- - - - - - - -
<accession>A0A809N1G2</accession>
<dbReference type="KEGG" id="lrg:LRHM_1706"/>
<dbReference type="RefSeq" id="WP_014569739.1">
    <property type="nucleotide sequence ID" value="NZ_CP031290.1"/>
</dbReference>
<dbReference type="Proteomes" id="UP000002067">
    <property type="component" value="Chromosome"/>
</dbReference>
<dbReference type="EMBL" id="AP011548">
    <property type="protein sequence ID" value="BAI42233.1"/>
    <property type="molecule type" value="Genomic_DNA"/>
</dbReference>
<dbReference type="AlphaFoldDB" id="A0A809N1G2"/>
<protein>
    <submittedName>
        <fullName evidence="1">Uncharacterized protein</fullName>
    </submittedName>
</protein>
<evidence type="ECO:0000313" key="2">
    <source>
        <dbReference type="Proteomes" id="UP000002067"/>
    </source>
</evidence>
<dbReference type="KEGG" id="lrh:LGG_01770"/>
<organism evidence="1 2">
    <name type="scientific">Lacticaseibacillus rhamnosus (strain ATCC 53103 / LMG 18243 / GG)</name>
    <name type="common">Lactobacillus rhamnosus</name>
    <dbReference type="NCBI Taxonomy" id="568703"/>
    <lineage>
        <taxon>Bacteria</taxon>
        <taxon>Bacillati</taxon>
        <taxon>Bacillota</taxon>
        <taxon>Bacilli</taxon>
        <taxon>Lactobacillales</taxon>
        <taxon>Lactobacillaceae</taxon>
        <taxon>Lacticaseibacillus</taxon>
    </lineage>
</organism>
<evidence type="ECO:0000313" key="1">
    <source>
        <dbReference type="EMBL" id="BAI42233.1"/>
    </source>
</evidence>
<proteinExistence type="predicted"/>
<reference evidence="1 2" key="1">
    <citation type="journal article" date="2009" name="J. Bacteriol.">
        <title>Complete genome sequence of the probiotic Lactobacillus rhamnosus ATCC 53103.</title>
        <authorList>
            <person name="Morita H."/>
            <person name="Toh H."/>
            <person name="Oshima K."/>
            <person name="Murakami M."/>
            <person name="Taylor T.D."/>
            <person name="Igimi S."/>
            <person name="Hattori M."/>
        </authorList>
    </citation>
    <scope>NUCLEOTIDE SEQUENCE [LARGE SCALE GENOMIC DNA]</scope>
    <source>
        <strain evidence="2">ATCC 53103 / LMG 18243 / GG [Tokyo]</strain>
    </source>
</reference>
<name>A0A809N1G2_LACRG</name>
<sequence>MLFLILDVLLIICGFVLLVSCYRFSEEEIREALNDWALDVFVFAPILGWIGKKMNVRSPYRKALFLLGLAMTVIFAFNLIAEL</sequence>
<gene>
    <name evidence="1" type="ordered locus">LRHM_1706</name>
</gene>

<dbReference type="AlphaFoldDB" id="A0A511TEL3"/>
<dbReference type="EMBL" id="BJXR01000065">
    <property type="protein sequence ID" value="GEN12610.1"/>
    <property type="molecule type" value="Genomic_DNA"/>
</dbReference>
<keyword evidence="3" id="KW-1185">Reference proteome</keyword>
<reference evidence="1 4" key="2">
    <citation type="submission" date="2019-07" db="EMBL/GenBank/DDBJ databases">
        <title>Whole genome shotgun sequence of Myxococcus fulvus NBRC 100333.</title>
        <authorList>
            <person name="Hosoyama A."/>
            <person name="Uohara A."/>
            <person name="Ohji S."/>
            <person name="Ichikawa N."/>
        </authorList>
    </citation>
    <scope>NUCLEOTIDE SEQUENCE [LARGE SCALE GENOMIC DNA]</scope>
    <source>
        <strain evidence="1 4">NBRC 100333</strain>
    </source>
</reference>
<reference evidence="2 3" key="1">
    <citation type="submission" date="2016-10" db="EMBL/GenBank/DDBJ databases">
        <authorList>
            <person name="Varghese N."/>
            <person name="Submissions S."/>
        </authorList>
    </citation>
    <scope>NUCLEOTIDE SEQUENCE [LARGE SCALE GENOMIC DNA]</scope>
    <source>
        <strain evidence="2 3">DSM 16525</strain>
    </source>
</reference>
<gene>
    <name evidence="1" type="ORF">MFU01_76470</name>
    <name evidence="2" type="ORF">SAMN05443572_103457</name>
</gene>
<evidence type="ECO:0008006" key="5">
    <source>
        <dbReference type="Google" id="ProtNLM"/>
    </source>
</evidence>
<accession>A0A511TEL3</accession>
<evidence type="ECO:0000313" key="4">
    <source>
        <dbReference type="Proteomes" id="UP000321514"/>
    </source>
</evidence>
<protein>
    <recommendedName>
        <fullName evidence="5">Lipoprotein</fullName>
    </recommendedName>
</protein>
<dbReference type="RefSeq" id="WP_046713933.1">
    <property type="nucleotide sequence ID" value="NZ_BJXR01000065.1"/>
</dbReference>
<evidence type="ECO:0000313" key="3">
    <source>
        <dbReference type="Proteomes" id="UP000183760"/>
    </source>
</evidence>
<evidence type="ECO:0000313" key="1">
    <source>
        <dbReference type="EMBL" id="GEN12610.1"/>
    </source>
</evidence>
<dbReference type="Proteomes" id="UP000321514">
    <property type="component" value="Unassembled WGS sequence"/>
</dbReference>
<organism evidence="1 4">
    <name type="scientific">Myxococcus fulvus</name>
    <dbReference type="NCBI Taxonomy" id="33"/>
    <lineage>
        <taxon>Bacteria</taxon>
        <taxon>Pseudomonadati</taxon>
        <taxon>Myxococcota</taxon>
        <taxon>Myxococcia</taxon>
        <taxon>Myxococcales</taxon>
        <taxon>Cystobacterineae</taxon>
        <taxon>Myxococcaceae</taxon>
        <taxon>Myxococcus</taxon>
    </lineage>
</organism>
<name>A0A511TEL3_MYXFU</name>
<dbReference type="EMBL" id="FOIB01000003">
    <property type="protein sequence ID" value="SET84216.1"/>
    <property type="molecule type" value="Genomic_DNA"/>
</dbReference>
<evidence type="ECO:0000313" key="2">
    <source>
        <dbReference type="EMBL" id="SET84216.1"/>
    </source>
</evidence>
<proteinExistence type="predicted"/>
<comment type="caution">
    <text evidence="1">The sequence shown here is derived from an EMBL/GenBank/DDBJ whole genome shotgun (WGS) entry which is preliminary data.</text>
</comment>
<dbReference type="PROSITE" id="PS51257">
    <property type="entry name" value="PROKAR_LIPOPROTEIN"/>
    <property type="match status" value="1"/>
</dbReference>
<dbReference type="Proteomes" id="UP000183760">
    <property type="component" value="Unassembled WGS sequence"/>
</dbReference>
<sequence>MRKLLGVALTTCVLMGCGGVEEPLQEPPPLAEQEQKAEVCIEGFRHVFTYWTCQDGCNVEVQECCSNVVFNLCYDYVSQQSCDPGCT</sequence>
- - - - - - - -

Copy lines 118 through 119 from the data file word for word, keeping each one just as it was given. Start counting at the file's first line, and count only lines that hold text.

        <fullName evidence="5">Lipoprotein</fullName>
    </recommendedName>